Review: House of Flies by Iain Sinclair and Stock by Cynan Jones
Like the proverbial buses, two short stories arrive at the same time, being tales from two very different writers but each one presented in smart, simple livery and sold as stand-alones. They add to the sense of the short story being in robust good health in Wales.
One only has to think of the work of such practitioners as Jo Lloyd, Jane Fraser and Rhiannon Lewis to hear the strong pulse and lively beat of the form.
Cynan Jones is easily one of the best writers around, a master of concision and concentration, paring down his prose until it is lean, taut and tight.
His latest offering, “Stock” has been described as a ‘crystal-clear and embedded vision of an ancient rural world clinging on to modernity…”…redolent of the great Irish writer John McGahern.
Jones does, indeed share a sense of change being wrought and old ways being lost, in Jones’ native Ceredigion just as in McGahern’s County Leitrim.
So Jones notes ‘That if things don’t stop everything will just be gone, will go. And we will not get it back.
Even the shops have gone. Chapels. Now the schools.
The little shop.
They’re already hammering away inside the chapel, turning the house of God into a private dwelling. The Full Fat milk isn’t what it used to be. Even nature is not immune to the changes all around.
The story starts on the edge of a ‘devastated plantation’ where an unpronounceable disease has led to legal notices being issued before felling the infected trees, which suffer the same fate as ash trees affected by dieback, which have already been cut down.
And there are changes in the places too. Pencarreg’s a second home, now all posh gravel and solar panels. The old chap, Irfon at Maes Isaf has the carers in.
In the face of such overwhelming change the hero of the story decides take matters into his own hands. In order to protect the local shop he picks up a gun and works out a way to stop the supermarket delivery vans that are threatening its existence.
I won’t give too much away about the how and what of it all but let’s say it all gets a bit Tarantino near Tyddyn Llwyd.
As with so much of Cynan Jones’ writing the skill inherent in the stories isn’t just inventiveness but in the fine detail of the words.
The thwock thwock of the wind turbines’ as they beat on the breeze, the sounds of little birds as they make ‘subdued djeeps, the sound of a squeeze dog toy’ or the ‘tone-change,’ ‘the lowered gurn as the van geared down in anticipation.’
The reader has the delight of seeing precision in play, as the actor makes each word count, or sing, or just add to the world of the story.
The Cardiff-born writer and psycho-geographer Iain Sinclair is a very different proposition. It’s dense, allusive, fact-crammed material. One thinks of Louis MacNeice’s poem “Snow” in which he sees that the “World is crazier and more of it than we think,/ Incorrigibly plural…’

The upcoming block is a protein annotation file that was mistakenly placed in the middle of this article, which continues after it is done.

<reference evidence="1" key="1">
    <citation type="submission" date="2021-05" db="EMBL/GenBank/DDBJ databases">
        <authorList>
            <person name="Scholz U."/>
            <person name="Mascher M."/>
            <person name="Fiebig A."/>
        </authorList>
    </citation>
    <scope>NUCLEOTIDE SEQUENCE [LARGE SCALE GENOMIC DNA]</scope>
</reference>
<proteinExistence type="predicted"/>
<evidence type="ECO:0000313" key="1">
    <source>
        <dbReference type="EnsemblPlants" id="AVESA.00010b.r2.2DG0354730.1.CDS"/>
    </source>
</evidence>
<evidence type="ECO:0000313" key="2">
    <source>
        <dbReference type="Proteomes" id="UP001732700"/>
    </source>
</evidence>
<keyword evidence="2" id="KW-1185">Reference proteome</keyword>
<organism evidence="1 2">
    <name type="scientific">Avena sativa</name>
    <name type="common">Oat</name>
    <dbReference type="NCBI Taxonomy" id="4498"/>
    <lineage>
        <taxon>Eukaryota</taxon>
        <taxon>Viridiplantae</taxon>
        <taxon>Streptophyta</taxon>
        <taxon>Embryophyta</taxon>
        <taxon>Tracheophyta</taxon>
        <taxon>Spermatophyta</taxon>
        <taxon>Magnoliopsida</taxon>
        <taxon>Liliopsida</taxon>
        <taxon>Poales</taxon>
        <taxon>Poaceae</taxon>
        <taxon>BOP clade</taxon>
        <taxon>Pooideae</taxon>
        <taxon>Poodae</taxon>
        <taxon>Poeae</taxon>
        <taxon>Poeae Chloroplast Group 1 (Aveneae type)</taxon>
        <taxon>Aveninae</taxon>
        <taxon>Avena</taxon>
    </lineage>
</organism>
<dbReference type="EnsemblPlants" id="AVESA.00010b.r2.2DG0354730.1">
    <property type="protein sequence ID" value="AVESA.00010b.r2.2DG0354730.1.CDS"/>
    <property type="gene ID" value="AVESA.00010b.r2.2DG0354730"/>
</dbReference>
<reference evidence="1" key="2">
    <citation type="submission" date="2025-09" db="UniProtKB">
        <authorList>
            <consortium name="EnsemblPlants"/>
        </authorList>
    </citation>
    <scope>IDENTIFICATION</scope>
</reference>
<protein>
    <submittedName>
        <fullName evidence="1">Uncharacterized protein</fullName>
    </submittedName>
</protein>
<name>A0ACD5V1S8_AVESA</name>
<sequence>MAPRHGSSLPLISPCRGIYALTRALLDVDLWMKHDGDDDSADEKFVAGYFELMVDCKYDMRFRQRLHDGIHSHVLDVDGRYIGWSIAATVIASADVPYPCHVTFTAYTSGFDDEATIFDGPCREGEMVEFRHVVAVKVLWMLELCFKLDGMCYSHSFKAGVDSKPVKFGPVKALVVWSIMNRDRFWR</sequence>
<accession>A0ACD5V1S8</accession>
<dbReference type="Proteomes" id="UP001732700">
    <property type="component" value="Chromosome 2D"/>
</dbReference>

Sinclair certainly packs a lot into “House of Flies,” a story which returns to territory very familiar to readers of his work, not least the world of small bookshops and early-morning markets, which he knew intimately well when when he ran his own stall in Camden Passage.
In this latest story – published by the plucky Newport-based Three Impostors as part of their ongoing exploration of the work and influence of the “Celtic magician” Arthur Machen – the unholy grail is a set of ‘horror tales’ composed by Machen for a ‘fugitive publication that collapsed before his anguished efforts could appear in print.’
Such items are part of the contents of a bookshop owned by the legendary dealer Nicholas Lane who has passed away, leaving his fellow bibliophiles excited and strung out at the prospect of all the items he owned now belonging in an ‘unreachable past.’ They gather like flies at his deathbed.
The story chases Machen’s shade all across London, through the groves of Gray’s Inn and past Canolfan Cymry Llundain, a ‘centre for migrant Welsh making good with their cows and dairies and television careers in the foreign capital.’
Strange routes are followed, some already walked by ‘crocodiles of Machen enthusiasts who excavated every published instruction and came no closer to find the floating gardens, Poe’s boarding school, or the reason why confirming a route was the best way of securing its mysteries for another generation.’
“House of Flies’ is a tale with a suitably Machen-esque ending, a complete and entomological transformation which explains the story’s title and is deftly done.
If you’ve enjoyed Sinclair’s London Orbital or The Last London there’s plenty here to savour, along with the author’s hallmark love of obscure writers, or those fading from fame as well as his deeply detailed knowledge of city signs, graves, lost alleyways and the complex skullduggery of the second hand book trade, where dealers might even kill someone for a pristine, if slightly foxed first edition. Or even a rare, signed pamphlet.
Stock by Cynan Jones is published by Nightjar Press while Iain Sinclair’s House of Flies is published by Three Impostors.
It is already sold out at the publishers but, in keeping with the subject of the story, there is a list of London bookshops that might have a copy here.
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